“Sup’ Sumner,” says the Jamaican-American dancehall-reggae star Shaggy, as he emerges from the elevator at New York’s Sear Sound studios and greets the bass player he’s been working with on a new album.
This particular Sumner – also a singer and songwriter whose real first name is Gordon – is much better known by the nickname he’s employed since he formed the Police four decades ago: Sting. He and Shaggy are in Manhattan – where Sting lives and Shaggy often records, although his family is based in Kingston, Jamaica – to put the finishing touches on the Caribbean-inflected album 44/876 (out April 20th) that they’re been crafting together on and off for the last few months. “The most important thing to me in any kind of music is surprise,” says Sting, whose distinctive tenor, it turns out, is a highly appealing match for Shaggy’s gruffly melodic dancehall toasting. “And everybody is surprised by this collaboration – by what they’re hearing. We’re surprising.”
Today the pair is a couple of weeks away from the release of the the vibey, catchy first single, “Don’t Make Me Wait,” which combines Shaggy’s lover-man patter with a plaintive hook and pulsing bassline from Sting. If they seem like an unlikely pair, it’s hard to imagine two people more delighted by each other’s company. Shaggy grabs a bottle of Ting – Jamaican grapefruit soda – out of the fridge: “Remember when I told you about Ting? We gotta get something to mix this with.” Sting holds the bottle up next to his face, cracking Shaggy up with the Sting-Ting connection, and asks, “Did you see the lyrics I sent you this morning?”
“Yeah, I really liked the first one, because it says where I’m from,” Shaggy says. “I was trying to figure out how to work that in, something about Jamaica, but it’s better if you say it.”
Jamaica, unsurprisingly, looms large over the collaboration. For Sting, like a lot of British musicians of his generation, reggae and ska were foundational texts. “I’ve always had an affinity for the island,” he says. “I recognized that it has a magic you just can’t explain.”
They head into the control room, trailed a by a squad of mostly Jamaican collaborators, including the impressively dreadlocked songwriter Taranchyla and (somewhat confusingly) Shaggy’s longtime producer Sting International – who worked with the MC on his Nineties-dominating hits, including “Mr. Boombastic,” “It Wasn’t Me,” and “Oh Carolina.” “I call him Sting Universal,” Sting International jokes, nodding towards the UK star. Other contributors to the project include Sting’s longtime guitarist Dominic Miller and reggae legend Robbie Shakespeare, who was scheduled to drop by studio the following day to take over bass duties on one tune. “We’re getting a real bass player in here tomorrow,” Sting cracks.
The duo first hooked up this summer during a Shaggy session at L.A.’s The Village studio produced by Martin Kierszenbaum – who was the MC’s A&R rep during his Nineties hitmaking run and who is now Sting’s manager. Kierszenbaum had sent Sting an in-progress Shaggy tune, “Don’t Make Me Wait,” and the British star was immediately struck by the song. He left his West Coast home in Malibu and headed to the studio, where he surprised Shaggy by rolling through the door singing the hook. “I just said, ‘as far as I know, that sounds like a hit to me’,” Sting says. “I sang on the chorus, and then we tried to figure out a way to make it more of me than just a chorus, so we got a verse together.”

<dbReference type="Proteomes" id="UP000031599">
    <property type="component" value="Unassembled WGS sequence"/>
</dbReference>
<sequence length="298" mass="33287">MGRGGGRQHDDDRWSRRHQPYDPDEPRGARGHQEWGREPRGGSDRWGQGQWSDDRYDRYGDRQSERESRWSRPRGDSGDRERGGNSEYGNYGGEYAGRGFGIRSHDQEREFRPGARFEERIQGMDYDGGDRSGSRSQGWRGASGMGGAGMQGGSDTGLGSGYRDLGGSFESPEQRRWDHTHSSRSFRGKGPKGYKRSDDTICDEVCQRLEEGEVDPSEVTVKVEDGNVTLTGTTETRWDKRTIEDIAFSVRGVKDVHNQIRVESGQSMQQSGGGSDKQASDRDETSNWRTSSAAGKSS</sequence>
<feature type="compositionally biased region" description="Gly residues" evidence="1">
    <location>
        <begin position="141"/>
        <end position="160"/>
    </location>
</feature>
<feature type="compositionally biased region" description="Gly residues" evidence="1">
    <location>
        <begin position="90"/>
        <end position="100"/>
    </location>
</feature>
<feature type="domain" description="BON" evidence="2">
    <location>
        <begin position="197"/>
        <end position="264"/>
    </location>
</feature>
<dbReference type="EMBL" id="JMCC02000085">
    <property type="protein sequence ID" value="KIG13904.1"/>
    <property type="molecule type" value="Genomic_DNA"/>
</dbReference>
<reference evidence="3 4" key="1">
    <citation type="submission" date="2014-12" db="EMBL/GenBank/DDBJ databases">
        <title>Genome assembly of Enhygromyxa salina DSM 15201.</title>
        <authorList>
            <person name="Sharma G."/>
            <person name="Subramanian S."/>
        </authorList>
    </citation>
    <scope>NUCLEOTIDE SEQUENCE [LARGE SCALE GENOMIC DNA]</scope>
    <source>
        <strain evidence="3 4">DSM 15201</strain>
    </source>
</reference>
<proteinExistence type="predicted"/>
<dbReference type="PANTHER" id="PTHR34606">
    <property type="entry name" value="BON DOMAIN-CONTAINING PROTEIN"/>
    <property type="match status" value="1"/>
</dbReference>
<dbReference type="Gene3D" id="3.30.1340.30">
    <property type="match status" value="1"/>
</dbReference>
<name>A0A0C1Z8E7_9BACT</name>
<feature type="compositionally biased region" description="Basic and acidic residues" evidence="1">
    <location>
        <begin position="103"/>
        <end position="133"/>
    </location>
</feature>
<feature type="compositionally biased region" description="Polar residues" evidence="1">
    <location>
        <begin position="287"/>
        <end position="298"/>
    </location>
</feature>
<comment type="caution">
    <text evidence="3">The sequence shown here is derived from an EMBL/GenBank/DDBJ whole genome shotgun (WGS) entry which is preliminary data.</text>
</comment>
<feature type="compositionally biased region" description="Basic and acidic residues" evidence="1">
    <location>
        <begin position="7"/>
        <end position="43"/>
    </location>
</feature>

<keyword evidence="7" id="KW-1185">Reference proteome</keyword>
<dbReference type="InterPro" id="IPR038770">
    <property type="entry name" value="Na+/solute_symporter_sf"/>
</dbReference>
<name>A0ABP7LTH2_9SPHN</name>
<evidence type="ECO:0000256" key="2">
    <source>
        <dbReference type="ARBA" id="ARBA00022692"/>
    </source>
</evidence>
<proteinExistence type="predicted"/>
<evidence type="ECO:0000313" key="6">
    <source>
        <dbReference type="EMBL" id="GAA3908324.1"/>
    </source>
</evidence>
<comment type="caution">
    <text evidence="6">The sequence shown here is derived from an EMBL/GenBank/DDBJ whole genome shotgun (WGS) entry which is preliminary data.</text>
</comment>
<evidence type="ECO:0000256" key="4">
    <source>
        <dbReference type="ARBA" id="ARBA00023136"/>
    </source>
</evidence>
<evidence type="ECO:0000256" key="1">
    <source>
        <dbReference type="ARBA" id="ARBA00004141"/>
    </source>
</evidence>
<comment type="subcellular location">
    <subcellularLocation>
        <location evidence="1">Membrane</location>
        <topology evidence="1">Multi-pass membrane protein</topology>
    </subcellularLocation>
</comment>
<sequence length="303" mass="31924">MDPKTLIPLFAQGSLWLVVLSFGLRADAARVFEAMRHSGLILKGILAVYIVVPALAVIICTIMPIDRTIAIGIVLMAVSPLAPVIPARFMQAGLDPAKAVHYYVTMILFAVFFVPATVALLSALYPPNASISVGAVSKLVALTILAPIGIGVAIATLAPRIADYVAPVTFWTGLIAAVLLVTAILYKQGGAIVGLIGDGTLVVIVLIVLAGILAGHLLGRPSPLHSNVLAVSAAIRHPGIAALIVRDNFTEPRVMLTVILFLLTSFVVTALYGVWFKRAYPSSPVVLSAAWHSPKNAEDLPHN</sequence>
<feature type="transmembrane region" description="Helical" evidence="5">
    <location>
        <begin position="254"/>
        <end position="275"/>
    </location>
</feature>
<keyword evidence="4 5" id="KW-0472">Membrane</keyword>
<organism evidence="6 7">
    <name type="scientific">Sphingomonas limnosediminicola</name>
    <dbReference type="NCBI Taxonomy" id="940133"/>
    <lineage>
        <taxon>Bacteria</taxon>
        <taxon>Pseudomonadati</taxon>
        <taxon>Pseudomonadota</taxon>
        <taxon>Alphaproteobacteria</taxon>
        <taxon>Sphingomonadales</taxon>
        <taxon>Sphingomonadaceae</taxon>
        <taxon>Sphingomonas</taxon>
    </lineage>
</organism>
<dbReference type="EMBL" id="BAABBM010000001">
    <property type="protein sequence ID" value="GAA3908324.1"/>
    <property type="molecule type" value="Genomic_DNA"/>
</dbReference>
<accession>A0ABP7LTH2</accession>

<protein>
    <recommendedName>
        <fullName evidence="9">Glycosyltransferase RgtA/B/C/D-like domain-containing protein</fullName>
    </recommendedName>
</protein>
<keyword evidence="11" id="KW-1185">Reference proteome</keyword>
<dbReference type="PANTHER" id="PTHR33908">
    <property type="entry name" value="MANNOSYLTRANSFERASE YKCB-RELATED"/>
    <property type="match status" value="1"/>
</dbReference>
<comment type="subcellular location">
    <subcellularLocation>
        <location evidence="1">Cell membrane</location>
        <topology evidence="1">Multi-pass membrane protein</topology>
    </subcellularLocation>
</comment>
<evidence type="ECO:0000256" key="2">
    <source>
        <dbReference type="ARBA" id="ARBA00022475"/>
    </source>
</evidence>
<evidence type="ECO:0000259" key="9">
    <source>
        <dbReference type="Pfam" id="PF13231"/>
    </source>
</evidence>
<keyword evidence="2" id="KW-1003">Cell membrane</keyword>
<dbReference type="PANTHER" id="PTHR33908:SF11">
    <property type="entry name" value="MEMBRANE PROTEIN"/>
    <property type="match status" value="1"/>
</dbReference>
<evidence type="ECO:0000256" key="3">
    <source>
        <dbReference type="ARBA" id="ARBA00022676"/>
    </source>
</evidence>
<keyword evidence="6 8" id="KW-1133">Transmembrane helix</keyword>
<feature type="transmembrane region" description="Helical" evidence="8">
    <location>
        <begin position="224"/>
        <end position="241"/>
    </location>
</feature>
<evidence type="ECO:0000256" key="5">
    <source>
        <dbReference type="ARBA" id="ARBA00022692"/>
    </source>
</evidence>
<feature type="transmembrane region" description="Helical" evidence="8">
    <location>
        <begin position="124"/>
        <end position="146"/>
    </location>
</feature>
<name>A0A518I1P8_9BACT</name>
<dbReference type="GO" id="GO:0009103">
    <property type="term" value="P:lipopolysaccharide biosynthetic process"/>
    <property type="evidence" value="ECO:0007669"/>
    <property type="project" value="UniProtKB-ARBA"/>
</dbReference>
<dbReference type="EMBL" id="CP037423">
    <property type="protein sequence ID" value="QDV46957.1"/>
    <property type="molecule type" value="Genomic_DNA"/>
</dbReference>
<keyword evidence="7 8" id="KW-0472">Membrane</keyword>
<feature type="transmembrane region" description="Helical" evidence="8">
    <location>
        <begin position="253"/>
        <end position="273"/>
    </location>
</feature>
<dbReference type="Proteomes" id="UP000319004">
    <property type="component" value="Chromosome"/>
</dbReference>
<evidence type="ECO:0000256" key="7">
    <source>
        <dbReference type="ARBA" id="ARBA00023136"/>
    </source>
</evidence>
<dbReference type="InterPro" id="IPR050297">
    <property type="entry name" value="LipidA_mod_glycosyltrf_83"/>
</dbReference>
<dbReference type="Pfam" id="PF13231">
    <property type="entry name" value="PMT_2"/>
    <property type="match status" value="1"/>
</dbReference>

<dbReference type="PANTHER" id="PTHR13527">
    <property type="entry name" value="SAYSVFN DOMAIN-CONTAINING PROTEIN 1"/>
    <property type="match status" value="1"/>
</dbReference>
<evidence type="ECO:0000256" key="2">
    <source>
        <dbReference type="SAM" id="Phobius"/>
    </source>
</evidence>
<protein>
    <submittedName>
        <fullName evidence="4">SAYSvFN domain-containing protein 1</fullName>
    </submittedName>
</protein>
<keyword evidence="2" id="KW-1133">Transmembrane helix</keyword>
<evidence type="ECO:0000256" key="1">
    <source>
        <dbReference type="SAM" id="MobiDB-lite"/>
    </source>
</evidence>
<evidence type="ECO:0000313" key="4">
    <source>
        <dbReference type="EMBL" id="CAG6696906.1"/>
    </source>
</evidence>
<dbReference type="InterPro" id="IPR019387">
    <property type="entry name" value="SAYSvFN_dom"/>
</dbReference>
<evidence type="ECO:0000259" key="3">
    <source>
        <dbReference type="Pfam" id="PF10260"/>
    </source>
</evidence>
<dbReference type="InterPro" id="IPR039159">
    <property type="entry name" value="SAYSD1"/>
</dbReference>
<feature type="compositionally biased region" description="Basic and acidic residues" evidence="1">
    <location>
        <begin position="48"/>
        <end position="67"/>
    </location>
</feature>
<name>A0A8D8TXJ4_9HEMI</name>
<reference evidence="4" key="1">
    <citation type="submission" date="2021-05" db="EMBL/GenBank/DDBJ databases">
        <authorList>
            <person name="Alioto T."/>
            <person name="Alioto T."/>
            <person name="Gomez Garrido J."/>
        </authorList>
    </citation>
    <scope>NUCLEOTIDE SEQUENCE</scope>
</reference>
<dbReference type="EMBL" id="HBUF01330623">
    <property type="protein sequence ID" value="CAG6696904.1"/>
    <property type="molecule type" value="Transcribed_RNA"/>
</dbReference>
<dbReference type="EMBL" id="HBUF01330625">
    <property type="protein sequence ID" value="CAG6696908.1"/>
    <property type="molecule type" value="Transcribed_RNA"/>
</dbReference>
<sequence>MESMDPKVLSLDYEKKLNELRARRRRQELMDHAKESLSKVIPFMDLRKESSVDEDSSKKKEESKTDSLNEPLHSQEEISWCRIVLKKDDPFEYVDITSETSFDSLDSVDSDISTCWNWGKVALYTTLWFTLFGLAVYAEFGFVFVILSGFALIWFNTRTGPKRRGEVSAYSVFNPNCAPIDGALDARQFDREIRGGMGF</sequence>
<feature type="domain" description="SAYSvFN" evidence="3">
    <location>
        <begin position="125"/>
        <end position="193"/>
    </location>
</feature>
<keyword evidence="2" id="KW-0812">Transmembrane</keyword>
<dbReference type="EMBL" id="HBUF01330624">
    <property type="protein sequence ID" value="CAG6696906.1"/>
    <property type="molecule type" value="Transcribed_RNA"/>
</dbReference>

Shaggy had already been feeling good about the song, but Sting’s endorsement was major. “Once he cosigned it, I was like, “Fuck, I was right! The god” – he points at Sting – “says it’s a hit!”
Responds Sting: “Touch a piece a wood!”
A bottle of Jamaican white rum appears, and Shaggy sets to mixing up drinks for the crew. The engineer cues up “Don’t Make Me Wait” and the dancehall star cheerfully sings along. He gives his assessment as the tune ends: “Doesn’t that just sound like something that hundreds of women would get pregnant to?”
Since that first session, the pair have written an LP’s worth of tunes together in the studio, ranging from the deep-groove reggae ballad “22nd Street” to the sleek Eighties-ish pulse of “Waiting for the Break of Day,” which sounds like lost single from Sting’s 1985 smash The Dream of the Blue Turtles. “Dreaming in the U.S.A.,” which has a Police-meets-Motown bounce, is a pure blast of musical joy and a love letter to Sting’s chosen home of America. “It’s the movie stars, the music, Louis Armstrong, Sinatra, Elvis Presley, James Dean,” he says. “But it’s a love letter that says, ‘Don’t destroy this dream,’ because it’s a dream the whole world shares. And if the American dream dissipates, there is nothing to replace it.”
The songs have a clear pop appeal that the duo says is a response to the circumstances of their creation. During “Morning is Coming” – an uplifting, horn-sweetened roots reggae jam that Sting says “epitomizes this partnership” – Shaggy leans over and says, “This is exactly the record the world needs now.” Sting elaborates: “We’re having a lot of fun, but in this [political] climate instead of going down, we want to raise our game.”
And as much as they’ve bonded musically, the pair have become real friends. “Against all odds,” Sting notes, as they both laugh. The previous night, Shaggy joined Sting at the premiere of his wife Trudie Styler’s acclaimed new movie Freak Show. And a week before that, Sting jetted down to Kingston to perform “Don’t Make Me Wait” at a benefit concert Shaggy was throwing for a Kingston children’s hospital. The pair spent a day traveling around the Jamaican capital while shooting a video – an experience that made a big impression on Sting. “This guy?,” he says, nodding at his collaborator. “He’s like the pope of Jamaica.”